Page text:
It's increasingly clear that the polar vortex created havoc for retailers. As the snow piled up and temperatures plunged, many consumers simply stayed away from the malls. You can expect to hear all about it as earnings season unfolds.
But a late winter thaw may have set the stage for much better days to come. And this lagging sector could deliver much better news as coming quarters unfold.
Analysts at Deutsche Bank suspect that the end of the deep freeze in early March coincided with a profound change in economic activity: "The March economic data have bounced back sharply after being severely depressed in January and February," they wrote this week, adding that "this weather-related payback is most evident in motor vehicle sales and the index of aggregate hours."
And though the widely followed Redbook store sales survey showed continued weakness in March, the International Council of Shopping Centers (ICSC) survey, "which is adjusted for moving holidays (unlike Redbook), suggests a pickup in sales," notes UBS analyst Maury Harris.
Another reason to anticipate a more confident consumer: They are finally getting raises. In the monthly sentiment snapshot conducted by the National Federation of Independent Businesses (NFIB), a net 23% of surveyed employers boosted employees' salaries, which is the strongest showing since 2008. "The reported gains in compensation are now solidly in the range typical of an economy with solid growth," the NFIB's economists said.
For consumers, the green light to spend will come when they feel that the nation's employment picture is on a firmer path. When the pace of new non-farm job creation fell below 100,000 in December, many consumers suffered an unpleasant sense of déjà vu. Yet in each of the past two months, more than 190,000 jobs have been created -- and the spring thaw may push that figure above 200,000 in coming months. That will coincide the summer holiday season and then the all-important back-to-school season.
That makes this a good time to revisit those lagging consumer discretionary ETFs. Here are my top picks.
|1. Consumer Discretionary Select Sector SPDR (NYSE: XLY)|
|The SPDR ETFs always appeal, simply because they sport very low expense ratios (0.18% in this case). The fund brings broad-based exposure to retail firms, restaurants, media companies, apparel and luxury goods companies, automakers and leisure firms, spread among 84 stocks, according to Morningstar. Investors can get similar broad exposure and low fees by investing in the Vanguard Consumer Discretionary ETF (NYSE: VCR) or the iShares US Consumer Services ETF (NYSE: IYC).|
|2. First Trust Consumer Discretionary AlphaDEX ETF (NYSE: FXD)|
|While those big funds build set-it-and-forget-it portfolios, this ETF takes a more active approach, periodically rebalancing the portfolio towards consumer discretionary stocks that offer especially appealing growth and/or value metrics. That portfolio churn comes with a price: The net expense ratio of 0.70% is fairly stiff.
What do you get for that level of active management? This fund has returned 28% annually over the past five years, which exceeds the returns of the funds mentioned above.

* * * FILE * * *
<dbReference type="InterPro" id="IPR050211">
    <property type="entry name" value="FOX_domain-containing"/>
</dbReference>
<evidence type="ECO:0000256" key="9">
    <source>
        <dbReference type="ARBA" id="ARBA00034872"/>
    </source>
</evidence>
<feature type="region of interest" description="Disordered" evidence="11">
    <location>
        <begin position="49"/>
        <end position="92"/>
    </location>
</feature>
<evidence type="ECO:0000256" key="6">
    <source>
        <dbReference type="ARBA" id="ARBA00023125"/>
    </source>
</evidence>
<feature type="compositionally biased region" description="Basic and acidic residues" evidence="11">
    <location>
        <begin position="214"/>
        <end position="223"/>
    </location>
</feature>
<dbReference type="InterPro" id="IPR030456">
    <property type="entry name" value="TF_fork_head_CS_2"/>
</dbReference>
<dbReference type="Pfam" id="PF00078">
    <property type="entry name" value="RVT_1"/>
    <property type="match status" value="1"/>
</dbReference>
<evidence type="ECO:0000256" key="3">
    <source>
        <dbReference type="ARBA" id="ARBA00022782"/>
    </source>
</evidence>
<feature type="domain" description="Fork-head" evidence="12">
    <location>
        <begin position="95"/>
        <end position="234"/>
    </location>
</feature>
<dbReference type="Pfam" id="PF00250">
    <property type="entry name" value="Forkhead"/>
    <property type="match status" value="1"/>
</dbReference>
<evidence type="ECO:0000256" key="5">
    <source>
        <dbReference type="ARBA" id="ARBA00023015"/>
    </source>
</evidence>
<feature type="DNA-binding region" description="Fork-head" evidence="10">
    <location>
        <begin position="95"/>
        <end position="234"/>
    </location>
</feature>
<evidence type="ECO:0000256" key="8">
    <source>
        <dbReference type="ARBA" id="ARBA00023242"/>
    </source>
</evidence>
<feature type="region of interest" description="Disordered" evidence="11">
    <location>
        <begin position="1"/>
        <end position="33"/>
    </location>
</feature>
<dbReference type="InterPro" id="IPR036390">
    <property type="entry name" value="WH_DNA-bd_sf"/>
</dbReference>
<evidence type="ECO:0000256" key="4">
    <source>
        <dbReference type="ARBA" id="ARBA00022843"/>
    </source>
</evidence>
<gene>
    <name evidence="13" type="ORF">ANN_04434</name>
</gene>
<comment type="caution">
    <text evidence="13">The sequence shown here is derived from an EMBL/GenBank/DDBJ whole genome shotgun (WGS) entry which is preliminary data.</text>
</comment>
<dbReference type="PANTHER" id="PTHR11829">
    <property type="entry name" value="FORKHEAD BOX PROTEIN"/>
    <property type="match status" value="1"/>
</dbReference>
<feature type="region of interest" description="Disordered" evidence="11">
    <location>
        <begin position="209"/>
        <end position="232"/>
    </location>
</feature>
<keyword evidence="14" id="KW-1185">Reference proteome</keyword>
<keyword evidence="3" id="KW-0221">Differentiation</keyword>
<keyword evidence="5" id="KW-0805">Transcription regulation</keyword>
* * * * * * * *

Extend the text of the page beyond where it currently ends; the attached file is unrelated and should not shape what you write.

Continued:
|3. PowerShares S&P SmallCap Consumer Discretionary ETF (NYSE: PSCD)|
|As its name implies, this fund is focused on smaller companies. The average holding has a $1.4 billion market value, compared with an average $40 billion market cap for the big low-cost funds. The 0.29% expense ratio is very competitive for such a niche ETF, and the 19% three-year annualized is right in line with its larger-cap peers. This ETF has a four-star rating from Morningstar, but a quick scan of its top portfolio holdings implies that investors should expect a fair degree of volatility. |
|4. iShares MSCI Emerging Markets Conusmer Discretionary ETF (NYSE: EMDI)|
|Though I've focused mostly on the health of consumers in the U.S., I still believe that consumers in emerging markets are still one of the most unheralded investment themes of the early 21st century. So many countries are only now experiencing the kind of foundation-laying growth factors that we here in the U.S. saw back in the 1950s.
This ETF, which carries a 0.67% expense ratio, has nearly one-third of the portfolio invested in South Korean companies, with smaller but still-large stakes in South African, Chinese and Brazilian companies. All of these countries have shown a clear focus on consumer-oriented export opportunities and are proxies for regionwide growth, not just growth in their countries.
Risks to Consider: A fresh pullback in employment trends would again put the consumer in a sour mood, so it is wise to track our economy's progress as you increase your exposure to this cyclical sector.
Action to Take --> Focusing on 2014 as the year of the rebounding consumer misses the point. Instead, focus on the fact that consumers -- in the U.S. and worldwide -- have been under duress for half a decade and are only now coming out of hibernation. That sets the stage for a multi-year improvement in spending in consumer discretionary goods and services. It pays to look at the specific portfolio of each of these ETFs to make sure you own the kinds of companies you believe can best prosper from this long-term trend.